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Half of all Turkish businesspeople believe corruption will continue, but don’t see it as top problem

Some 46 percent of Turkish business people believe corruption will increase in Turkey, according to a report issued by the Turkish Industry and Business Association (TÜSİAD), but few see corruption as one of the top three barriers to doing business in Turkey.

According to the report, titled “Corruption from the Perspective of Business people: Perceptions and Recommendations,” corruption is perceived as the biggest problem by those working in the transportation sector, but as the smallest problem by construction sector players. However, perhaps paradoxically, respondents in the construction sector believe corruption is a higher financial volume than respondents in other sectors.

“The results of our survey are not surprising, as we all know that corruption cases already exist and are increasing in many countries across the world, including Turkey. The biggest problem for the world is internalizing corruption as a fact of life and not being worried about it, then abandoning the fight against corruption,” said TÜSİAD head Haluk Dinçer during his speech to introduce the report.

Some 801 businesspeople filled out a detailed questionnaire in Istanbul in June-July 2014 as part of the research, which was carried out by the IPSOS Social Studies Institute.

The biggest three problems with doing business in Turkey for the respondents were identified as high taxes, labor costs and the informal economy. Bribery and corruption are seen mid-level problems.

The head of the project, lawyer and academic Gönenç Gürkaynak, says that the one out of every two businesspeople who believes corruption will continue in the future is higher than the global average. “We hoped to present solutions to this huge problem by preparing and elaborating this report,” Gürkaynak said.

The report also indicates that the business community is confused about what constitutes corruption. For example, responding to the question about whether requests for financial donations or equipment to public institutions by public officials should be seen an example of corruption, only 11 percent of respondents said “not exactly” and 7 percent said “absolutely not.”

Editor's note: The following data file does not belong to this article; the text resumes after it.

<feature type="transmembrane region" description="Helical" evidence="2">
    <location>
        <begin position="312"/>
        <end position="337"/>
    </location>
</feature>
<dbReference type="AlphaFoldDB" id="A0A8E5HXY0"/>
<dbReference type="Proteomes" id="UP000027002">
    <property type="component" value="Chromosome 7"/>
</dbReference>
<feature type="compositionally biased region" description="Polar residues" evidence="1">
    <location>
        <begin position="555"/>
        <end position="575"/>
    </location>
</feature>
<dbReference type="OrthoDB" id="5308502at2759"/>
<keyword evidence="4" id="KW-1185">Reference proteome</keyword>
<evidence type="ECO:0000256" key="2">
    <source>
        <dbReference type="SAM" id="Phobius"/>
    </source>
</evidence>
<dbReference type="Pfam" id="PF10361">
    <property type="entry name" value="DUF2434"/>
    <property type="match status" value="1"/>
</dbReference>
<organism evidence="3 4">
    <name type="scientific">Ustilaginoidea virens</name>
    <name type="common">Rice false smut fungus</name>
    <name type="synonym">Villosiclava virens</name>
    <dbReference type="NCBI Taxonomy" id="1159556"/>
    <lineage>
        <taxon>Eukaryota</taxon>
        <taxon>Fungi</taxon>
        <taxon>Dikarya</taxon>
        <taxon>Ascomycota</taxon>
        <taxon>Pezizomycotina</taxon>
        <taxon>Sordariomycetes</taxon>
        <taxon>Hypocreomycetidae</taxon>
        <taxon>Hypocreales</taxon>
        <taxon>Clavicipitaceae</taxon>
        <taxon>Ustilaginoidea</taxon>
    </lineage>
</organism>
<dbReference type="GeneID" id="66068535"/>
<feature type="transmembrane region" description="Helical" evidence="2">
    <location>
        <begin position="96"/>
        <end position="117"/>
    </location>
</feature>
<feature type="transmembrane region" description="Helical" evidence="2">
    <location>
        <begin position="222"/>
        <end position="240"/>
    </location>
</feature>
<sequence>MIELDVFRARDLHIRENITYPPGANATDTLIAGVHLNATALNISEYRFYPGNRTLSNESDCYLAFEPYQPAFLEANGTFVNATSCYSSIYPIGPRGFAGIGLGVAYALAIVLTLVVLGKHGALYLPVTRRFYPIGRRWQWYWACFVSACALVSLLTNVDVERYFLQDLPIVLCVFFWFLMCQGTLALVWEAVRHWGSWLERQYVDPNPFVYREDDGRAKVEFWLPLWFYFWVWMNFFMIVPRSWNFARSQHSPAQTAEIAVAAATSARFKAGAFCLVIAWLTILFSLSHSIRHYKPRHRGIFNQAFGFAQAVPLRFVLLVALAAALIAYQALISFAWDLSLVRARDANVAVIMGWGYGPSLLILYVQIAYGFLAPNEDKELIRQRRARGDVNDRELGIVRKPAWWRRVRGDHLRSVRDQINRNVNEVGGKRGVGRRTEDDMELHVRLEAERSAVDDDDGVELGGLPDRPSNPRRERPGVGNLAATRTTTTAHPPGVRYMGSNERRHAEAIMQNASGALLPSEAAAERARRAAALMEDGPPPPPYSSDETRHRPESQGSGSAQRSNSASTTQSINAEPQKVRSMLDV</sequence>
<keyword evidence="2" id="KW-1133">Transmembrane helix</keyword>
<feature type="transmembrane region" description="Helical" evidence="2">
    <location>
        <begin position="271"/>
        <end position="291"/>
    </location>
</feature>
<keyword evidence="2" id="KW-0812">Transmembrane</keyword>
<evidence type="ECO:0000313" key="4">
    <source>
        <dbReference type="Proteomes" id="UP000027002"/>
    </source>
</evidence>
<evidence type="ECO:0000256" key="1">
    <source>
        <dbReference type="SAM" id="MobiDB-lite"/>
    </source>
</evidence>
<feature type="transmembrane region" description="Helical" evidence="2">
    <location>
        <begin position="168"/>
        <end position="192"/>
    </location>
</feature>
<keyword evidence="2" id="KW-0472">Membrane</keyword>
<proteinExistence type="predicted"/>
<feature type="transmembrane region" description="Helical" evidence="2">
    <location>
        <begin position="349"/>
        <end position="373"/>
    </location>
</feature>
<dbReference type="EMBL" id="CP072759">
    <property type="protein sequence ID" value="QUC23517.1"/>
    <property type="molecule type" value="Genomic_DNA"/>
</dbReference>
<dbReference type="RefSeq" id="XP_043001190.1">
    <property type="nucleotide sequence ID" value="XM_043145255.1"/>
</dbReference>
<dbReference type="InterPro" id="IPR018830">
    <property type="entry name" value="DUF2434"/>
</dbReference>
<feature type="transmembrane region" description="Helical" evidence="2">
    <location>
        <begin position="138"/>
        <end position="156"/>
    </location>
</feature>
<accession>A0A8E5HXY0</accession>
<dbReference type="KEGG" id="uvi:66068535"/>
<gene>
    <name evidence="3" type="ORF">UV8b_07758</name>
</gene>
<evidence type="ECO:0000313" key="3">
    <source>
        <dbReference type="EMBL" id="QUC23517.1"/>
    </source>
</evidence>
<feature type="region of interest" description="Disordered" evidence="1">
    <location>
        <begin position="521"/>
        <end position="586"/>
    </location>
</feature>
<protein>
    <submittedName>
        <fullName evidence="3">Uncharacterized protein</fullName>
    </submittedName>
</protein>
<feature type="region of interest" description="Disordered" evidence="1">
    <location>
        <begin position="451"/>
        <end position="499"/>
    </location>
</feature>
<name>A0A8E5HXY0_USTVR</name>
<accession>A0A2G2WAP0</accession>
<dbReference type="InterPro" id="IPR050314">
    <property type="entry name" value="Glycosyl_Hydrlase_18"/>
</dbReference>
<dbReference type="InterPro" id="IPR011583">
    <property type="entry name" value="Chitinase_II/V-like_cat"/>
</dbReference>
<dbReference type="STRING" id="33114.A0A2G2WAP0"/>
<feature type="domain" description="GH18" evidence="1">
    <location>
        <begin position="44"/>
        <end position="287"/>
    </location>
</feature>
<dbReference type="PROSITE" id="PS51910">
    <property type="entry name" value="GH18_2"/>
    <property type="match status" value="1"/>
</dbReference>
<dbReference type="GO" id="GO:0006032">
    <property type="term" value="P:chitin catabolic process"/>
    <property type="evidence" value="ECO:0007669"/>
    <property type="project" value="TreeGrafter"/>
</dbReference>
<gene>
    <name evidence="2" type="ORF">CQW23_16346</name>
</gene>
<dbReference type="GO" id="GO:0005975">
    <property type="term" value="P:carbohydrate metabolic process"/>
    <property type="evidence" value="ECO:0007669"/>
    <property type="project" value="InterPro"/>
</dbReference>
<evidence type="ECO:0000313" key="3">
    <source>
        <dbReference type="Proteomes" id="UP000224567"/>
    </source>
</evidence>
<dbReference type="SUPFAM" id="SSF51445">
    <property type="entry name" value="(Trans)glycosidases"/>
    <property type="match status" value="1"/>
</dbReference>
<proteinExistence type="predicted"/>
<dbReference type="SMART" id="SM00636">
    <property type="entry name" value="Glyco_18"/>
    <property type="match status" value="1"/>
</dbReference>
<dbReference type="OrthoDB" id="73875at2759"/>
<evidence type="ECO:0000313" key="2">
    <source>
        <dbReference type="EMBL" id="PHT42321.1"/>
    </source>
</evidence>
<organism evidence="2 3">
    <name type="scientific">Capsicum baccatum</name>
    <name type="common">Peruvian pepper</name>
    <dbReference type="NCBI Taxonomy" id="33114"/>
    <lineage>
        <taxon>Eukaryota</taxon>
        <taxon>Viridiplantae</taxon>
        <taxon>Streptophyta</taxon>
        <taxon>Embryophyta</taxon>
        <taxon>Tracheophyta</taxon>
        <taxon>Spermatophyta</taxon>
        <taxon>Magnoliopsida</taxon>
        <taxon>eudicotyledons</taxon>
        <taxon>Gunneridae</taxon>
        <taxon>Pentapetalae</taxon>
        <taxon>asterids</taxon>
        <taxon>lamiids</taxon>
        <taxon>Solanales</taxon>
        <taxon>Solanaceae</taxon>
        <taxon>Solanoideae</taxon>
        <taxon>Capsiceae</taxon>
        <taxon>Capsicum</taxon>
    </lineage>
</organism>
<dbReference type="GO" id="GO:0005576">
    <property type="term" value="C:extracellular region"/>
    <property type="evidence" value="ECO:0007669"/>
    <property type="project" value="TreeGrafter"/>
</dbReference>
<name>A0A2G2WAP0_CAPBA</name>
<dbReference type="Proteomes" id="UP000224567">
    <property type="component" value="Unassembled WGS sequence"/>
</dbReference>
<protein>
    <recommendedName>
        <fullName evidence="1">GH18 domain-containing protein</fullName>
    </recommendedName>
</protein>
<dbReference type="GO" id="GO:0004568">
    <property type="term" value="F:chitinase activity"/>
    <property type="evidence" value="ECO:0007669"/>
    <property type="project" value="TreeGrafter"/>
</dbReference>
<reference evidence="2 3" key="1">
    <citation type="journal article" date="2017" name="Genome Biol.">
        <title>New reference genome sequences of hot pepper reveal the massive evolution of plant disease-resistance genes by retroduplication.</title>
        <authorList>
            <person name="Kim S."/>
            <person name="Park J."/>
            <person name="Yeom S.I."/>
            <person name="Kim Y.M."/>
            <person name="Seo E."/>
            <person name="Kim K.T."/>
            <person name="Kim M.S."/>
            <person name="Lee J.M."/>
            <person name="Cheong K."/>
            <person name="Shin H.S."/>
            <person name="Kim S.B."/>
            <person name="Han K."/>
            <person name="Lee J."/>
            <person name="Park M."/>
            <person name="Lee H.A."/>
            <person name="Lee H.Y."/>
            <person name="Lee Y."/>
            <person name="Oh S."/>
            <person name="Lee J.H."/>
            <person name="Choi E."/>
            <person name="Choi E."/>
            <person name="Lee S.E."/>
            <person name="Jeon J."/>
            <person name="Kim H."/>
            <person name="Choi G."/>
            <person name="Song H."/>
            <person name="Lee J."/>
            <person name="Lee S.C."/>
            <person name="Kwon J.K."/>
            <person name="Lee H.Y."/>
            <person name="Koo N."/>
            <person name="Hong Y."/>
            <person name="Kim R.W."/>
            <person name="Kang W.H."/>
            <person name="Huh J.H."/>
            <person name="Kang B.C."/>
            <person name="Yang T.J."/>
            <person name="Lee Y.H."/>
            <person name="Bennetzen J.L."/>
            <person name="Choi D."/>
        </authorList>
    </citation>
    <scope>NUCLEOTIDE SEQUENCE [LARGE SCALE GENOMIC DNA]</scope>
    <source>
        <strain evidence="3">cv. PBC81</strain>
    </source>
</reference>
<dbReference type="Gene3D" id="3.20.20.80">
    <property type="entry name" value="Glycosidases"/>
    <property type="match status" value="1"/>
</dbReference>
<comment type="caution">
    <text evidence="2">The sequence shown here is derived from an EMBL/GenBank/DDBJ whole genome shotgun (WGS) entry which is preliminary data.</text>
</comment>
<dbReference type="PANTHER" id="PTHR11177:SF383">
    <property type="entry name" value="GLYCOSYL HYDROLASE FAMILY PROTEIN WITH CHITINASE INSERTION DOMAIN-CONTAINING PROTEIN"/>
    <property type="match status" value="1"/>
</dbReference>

The respondents see the three main causes of corruption as “income inequality,” the “profit and power seeking impulse,” and the “lack of legislation enforcement,” the report also revealed.

Shockingly, some 60 percent of respondents said they do not even report corruption, with 30 percent saying this is because “there is no legal reporting procedure,” 12 percent saying that reporting “would not yield any results,” and 6 percent worrying that reporting “could result in uncovering the identity of the one who is reported on.”

Around 70 percent of participants to the survey said collective action could curtail corruption or raise awareness of its effects, while for 54 percent of respondents, legal enforcement, auditing and clear sanctions are required.

“We all know corruption has been the case for a long time, but we are very uncomfortable with the possibility of any systemization and internalization of corruption. We believe every societal section has a role in the rise of corruption, either directly or indirectly,” TÜSİAD head Dinçer said.

“We couldn’t halt corruption unless everyone, from individuals to institutions, from private sector players to public sector players and NGOs, joins the fight. This is the case for all countries across the world,” he added.